The Haute-Provence Observatory (OHP, French: Observatoire de Haute-Provence) was established in 1937 as a national facility for French astronomers. Astronomical observations began in 1943 using the 1.20 m telescope, and the first research papers based on observations made at the observatory were published in 1944. Foreign observers first used the observatory in 1949, when Geoffrey and Margaret Burbidge visited.
OHP is situated in the southeast of France, about 90 km east of Avignon and 100 km north of Marseille. It lies at an altitude of about 650 m, on a plateau near the village of Saint-Michel-l'Observatoire in the Alpes-de-Haute-Provence département at Coordinates: .
The site was chosen for an observatory because of its generally very favourable observing conditions. On average, 60% of nights are suitable for astronomical observations, with the best seasons are Summer and Autumn. About 170 nights per year on average are completely cloudless. The seeing is usually around 2" but can reach 1" or lower on occasion. Seeing degrades severely, sometimes to over 10", when the cold Mistral wind blows from the northwest. This happens on about 45 days per year on average, mostly during winter. Good weather conditions often follow a Mistral. On average, atmospheric absorption at OHP is roughly twice that seen at the European Southern Observatory (ESO) at La Silla, Chile.
The four main telescopes at OHP are all reflecting telescopes with primary mirrors of diameters 1.93 m, 1.52 m, 1.20 m and 0.80 m. The 1.93 m telescope was built by Grubb-Parsons and installed at the site in 1958. One of the instruments available on the 1.93 m telescope was the high resolution ELODIE spectrograph, replaced in 2006 by the SOPHIE échelle spectrograph. Michel Mayor and Didier Queloz discovered the planet orbiting the star 51 Pegasi from observations made using ELODIE on the 1.93 m telescope.
The 1.52 m is almost identical to the 1.52 m telescope at the European Southern Observatory in Chile, and has been in use at OHP since 1967. It is predominantly used for spectroscopic studies, using the high resolution spectrograph Aurélie.
The 1.20 m telescope was the first to be installed at the site, and has been in use since 1943. It was originally installed at the Observatoire de Paris in 1872. It is now equipped with a direct CCD camera at the f/6 Newton focus and is mainly used for studies of variability of X-ray sources, imaging of galaxies and H II regions and astrometry of faint solar system objects.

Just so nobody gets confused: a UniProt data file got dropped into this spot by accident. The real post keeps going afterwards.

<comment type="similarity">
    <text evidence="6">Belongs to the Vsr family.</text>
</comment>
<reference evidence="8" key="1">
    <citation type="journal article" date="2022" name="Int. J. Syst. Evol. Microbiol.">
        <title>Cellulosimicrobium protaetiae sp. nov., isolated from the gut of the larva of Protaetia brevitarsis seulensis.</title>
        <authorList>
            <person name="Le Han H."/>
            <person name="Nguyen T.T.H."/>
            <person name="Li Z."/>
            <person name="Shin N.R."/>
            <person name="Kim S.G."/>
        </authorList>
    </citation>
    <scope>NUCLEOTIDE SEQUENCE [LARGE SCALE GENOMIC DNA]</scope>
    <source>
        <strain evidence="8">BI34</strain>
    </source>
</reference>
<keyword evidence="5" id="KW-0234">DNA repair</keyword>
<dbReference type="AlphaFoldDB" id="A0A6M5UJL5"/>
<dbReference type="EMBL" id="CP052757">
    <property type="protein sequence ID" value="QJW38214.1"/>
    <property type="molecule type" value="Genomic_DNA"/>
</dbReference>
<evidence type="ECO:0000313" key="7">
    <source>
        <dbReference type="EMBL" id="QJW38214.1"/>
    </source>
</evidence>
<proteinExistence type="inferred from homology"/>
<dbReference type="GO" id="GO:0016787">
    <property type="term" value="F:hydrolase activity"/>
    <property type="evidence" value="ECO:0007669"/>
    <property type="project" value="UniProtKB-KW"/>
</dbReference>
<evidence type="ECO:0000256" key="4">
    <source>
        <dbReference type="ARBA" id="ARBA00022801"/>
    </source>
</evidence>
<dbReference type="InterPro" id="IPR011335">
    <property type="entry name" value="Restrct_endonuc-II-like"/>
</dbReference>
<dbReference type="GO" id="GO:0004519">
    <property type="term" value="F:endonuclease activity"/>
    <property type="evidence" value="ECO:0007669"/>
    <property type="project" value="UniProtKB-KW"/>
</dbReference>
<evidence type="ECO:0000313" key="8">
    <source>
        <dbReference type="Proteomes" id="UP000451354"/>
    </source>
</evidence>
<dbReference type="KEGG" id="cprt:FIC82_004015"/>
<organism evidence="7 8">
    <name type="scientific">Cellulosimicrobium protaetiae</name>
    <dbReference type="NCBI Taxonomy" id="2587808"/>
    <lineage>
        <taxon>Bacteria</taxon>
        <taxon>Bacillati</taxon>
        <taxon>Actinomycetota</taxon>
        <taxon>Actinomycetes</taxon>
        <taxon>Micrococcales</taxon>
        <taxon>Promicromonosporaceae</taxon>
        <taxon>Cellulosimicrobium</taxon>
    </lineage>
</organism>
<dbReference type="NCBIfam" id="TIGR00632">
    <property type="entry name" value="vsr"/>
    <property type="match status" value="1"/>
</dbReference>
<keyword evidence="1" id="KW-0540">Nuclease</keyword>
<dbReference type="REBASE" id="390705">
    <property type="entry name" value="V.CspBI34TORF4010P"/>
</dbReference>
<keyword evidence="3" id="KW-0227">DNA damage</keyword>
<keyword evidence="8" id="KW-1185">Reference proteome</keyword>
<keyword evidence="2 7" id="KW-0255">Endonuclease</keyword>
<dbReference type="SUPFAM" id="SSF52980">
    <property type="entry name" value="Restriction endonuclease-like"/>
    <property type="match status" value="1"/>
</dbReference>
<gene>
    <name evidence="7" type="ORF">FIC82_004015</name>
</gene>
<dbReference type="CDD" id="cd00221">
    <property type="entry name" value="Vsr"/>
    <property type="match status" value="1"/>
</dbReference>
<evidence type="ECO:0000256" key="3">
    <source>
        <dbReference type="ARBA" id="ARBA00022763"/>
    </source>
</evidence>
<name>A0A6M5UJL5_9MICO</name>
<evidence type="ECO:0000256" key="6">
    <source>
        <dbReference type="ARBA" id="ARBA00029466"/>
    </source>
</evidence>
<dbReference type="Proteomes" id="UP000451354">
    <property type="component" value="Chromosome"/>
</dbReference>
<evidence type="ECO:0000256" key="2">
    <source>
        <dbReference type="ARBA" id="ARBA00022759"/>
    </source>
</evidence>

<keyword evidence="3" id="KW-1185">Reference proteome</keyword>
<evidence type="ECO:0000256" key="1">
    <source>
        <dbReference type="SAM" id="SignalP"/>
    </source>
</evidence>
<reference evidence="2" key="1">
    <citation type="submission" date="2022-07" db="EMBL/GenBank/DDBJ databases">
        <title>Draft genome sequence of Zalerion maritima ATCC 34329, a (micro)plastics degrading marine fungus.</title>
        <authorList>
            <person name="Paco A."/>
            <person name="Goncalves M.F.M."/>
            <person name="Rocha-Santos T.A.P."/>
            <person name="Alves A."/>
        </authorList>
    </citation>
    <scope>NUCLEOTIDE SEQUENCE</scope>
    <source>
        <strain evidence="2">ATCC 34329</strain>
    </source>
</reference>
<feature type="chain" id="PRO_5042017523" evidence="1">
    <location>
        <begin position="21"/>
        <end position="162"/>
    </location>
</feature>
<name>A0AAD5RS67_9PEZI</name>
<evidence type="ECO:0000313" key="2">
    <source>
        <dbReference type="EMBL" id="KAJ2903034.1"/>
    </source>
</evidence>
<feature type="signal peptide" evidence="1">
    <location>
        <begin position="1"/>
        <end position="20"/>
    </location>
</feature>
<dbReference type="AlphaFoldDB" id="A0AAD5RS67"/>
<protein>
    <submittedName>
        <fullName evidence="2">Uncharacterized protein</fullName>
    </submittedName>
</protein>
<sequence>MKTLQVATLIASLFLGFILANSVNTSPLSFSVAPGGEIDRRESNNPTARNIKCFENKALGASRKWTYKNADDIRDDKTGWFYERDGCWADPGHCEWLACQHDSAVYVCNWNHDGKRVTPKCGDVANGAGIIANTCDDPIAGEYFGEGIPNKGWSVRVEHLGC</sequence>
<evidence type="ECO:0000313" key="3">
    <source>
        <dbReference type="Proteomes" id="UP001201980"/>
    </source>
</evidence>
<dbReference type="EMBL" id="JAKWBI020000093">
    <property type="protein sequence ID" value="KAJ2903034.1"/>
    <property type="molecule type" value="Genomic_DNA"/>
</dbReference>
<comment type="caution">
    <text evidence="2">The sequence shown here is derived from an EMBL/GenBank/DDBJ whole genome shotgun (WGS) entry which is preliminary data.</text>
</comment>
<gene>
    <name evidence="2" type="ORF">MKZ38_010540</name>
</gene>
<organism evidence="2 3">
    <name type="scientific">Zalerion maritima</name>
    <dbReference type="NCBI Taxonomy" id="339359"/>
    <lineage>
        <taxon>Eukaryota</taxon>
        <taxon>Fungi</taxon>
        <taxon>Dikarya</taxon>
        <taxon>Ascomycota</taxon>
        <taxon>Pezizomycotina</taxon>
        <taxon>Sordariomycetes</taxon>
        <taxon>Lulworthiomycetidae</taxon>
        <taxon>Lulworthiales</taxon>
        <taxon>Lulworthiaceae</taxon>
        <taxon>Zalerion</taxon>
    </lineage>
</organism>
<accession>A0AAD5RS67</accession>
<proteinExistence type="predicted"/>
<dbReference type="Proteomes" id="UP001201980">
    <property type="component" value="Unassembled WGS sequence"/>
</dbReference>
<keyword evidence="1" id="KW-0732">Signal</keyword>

The 0.80 m was first used during site testing at nearby Forcalquier in 1932 before the construction of the observatory, where it was later moved in 1945. The telescope is equipped with CCD cameras allowing high quality observations to be made using it, but unlike the other telescopes on site which have computer-controlled pointing systems, the 0.80 m telescope must still be pointed manually, using setting circles. It is often used by visiting undergraduate astronomy students.
Other telescopes at OHP are operated by other organizations, including a 1 m telescope belonging to Geneva Observatory, a 0.5 m telescope operated by the French Space Agency for satellite tracking, and the Berlin Exoplanet Search Telescope, a 0.2 m telescope used to search for exoplanets by observing transits across solar-type stars.
While primarily an astronomical research facility, the observatory also hosts two geophysics research stations, one studying the mesosphere and thermosphere and the other using lasers to probe the troposphere and stratosphere, studying aerosol and ozone content, using lidar techniques.
- "OHP web site (bilingual)". Observatoire de Haute-Provence. Retrieved 2008-10-17.
- "Extrasolar Planet Search Programme at Haute-Provence Observatory". Extrasolar Planet Search Programme. Retrieved 2008-10-17.